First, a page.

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Loans to Friends and Family: Should You Charge Interest?

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Lending to friends and relatives can be tricky, and not only because of the stress it can place on your relationships. There are tax issues involved as well. If you must lend money to someone close to you, here are some tips to do it right in the eyes of the tax code.

Charge interest

Yes, you should charge interest, even to friends and family. If you don’t charge a minimum rate, the IRS will imply interest in the loan and tax you for the interest income they assume you should be getting. This can occur even if you’re not actually getting a dime.

Charge enough interest

Not only should you charge interest, but the amount you charge must be reasonable in the eyes of the IRS. If it’s not, the IRS will imply interest at their minimum applicable federal rates (AFRs). To stay on the safe side, always charge the interest rate at or above these AFRs, available on the IRS website.

Know the exceptions

If you don’t want to charge interest, it can be avoided IF:

  • The money is a gift. In 2021, you and your spouse can each give up to $15,000 to any number of individuals each year.

OR:

  • The loan is less than $10,000 and is not used to purchase income-producing property.

If you don’t charge interest and the loan is used to purchase income-producing property, such as capital equipment, or it is used to acquire a business, special tax rules apply. In this case, it’s good to ask for assistance.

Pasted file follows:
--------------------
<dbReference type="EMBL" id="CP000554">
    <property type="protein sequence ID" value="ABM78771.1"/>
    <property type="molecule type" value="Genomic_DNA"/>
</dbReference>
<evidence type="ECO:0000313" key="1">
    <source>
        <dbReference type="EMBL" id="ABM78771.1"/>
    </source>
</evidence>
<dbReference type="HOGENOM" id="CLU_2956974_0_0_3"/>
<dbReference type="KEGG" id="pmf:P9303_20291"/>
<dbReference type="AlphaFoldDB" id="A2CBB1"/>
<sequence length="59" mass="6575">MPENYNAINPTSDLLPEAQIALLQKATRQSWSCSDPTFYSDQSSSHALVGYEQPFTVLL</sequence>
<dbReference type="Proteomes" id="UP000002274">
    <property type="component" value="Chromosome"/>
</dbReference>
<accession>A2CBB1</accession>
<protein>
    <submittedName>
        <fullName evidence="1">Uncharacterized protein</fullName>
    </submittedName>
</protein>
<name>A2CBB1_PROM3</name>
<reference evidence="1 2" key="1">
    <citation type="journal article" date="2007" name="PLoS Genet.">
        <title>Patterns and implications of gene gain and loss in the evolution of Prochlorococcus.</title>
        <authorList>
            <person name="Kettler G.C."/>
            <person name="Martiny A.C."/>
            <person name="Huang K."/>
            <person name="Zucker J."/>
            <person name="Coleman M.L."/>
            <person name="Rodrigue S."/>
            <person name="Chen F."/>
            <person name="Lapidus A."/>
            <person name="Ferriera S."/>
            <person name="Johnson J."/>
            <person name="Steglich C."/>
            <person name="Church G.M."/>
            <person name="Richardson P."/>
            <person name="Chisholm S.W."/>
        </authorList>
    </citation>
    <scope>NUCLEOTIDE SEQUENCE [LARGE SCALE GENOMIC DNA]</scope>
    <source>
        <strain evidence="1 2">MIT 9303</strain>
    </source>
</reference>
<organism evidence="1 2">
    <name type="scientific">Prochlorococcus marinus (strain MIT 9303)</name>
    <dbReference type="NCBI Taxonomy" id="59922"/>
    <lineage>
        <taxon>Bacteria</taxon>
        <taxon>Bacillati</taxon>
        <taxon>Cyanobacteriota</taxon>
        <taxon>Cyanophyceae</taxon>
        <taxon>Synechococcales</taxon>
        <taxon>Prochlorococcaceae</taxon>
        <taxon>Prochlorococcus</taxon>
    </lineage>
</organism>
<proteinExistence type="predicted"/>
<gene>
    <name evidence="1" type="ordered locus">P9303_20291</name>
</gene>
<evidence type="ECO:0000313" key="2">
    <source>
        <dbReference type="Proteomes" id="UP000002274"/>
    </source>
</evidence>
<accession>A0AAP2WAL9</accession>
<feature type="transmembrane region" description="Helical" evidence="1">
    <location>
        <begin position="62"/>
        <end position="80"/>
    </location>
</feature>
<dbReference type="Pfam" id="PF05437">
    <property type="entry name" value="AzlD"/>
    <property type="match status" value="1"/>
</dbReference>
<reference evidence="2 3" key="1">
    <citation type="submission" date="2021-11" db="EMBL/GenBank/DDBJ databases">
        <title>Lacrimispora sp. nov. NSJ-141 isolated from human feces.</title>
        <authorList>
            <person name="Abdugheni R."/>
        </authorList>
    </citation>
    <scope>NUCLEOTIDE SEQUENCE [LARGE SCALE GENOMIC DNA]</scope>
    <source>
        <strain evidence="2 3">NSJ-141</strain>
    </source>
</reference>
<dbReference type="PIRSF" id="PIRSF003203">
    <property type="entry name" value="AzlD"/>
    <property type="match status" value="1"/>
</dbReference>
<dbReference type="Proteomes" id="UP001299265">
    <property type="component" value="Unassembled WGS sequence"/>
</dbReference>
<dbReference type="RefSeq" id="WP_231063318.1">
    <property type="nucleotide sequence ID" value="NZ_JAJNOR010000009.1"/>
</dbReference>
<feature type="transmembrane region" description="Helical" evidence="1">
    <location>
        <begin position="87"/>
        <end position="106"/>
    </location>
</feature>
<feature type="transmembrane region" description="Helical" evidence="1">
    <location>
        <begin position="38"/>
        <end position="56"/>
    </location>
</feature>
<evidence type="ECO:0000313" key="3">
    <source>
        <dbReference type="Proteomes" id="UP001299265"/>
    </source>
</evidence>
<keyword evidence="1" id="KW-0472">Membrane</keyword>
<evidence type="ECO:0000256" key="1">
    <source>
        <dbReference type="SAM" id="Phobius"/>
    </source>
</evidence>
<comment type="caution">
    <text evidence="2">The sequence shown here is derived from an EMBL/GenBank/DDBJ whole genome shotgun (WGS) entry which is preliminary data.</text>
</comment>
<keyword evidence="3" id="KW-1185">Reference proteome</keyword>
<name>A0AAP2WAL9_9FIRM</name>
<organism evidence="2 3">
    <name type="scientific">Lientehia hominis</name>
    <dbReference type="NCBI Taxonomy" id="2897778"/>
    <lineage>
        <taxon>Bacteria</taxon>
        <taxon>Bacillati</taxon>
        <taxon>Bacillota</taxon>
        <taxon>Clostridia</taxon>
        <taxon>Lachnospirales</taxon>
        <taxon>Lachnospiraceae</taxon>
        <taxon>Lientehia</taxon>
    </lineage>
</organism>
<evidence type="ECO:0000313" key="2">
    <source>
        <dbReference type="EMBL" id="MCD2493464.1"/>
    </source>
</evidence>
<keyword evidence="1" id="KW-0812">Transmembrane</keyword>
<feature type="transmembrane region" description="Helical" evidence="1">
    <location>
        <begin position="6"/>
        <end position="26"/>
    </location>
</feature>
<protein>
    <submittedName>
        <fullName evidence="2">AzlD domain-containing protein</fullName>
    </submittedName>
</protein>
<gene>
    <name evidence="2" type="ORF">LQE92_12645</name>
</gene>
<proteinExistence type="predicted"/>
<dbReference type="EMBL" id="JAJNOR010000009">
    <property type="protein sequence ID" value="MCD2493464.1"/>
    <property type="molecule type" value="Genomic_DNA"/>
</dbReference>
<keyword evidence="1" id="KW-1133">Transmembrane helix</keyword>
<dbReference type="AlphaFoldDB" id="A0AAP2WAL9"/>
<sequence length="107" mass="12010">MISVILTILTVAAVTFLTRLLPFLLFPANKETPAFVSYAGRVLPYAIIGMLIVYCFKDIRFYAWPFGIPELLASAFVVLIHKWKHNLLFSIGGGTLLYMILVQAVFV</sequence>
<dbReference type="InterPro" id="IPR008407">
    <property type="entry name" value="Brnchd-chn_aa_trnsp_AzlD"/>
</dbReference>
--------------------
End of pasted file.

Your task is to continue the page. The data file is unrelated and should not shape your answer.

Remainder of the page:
Get it in writing

If you expect repayment, write out the terms of your loan. There are a variety of basic loan document formats that you can use. Creating a loan document may seem unnecessarily formal when dealing with a friend or family member, but it’s important for two reasons:

  1. Document your tax code compliance. By documenting the terms and charging a stated interest rate, you can clearly show you are within tax code rules.
  2. Avoid misunderstandings. Creating a written document will make it clear that it is a real loan, not an informal gift. Your friend or relative will know that you expect to be paid back and when you expect repayment.

Need help figuring out the best way to financially assist a family member or a friend? Let us know! We’ll be happy to share our advice and experience with you.

 

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Andrea L. Blackwelder, CFP®, ChFC, CDFA® and Joseph D. Clemens, CFP®, EA are the founders and partners of Wisdom Wealth Strategies. Their shared passion is simple: to bring financial empowerment, understanding, and peace-of mind to people who wish to improve their financial future, build wealth for their families, and achieve financial independence. Click here to find out more about how you can work with the Denver Financial Advisors at Wisdom Wealth Strategies.

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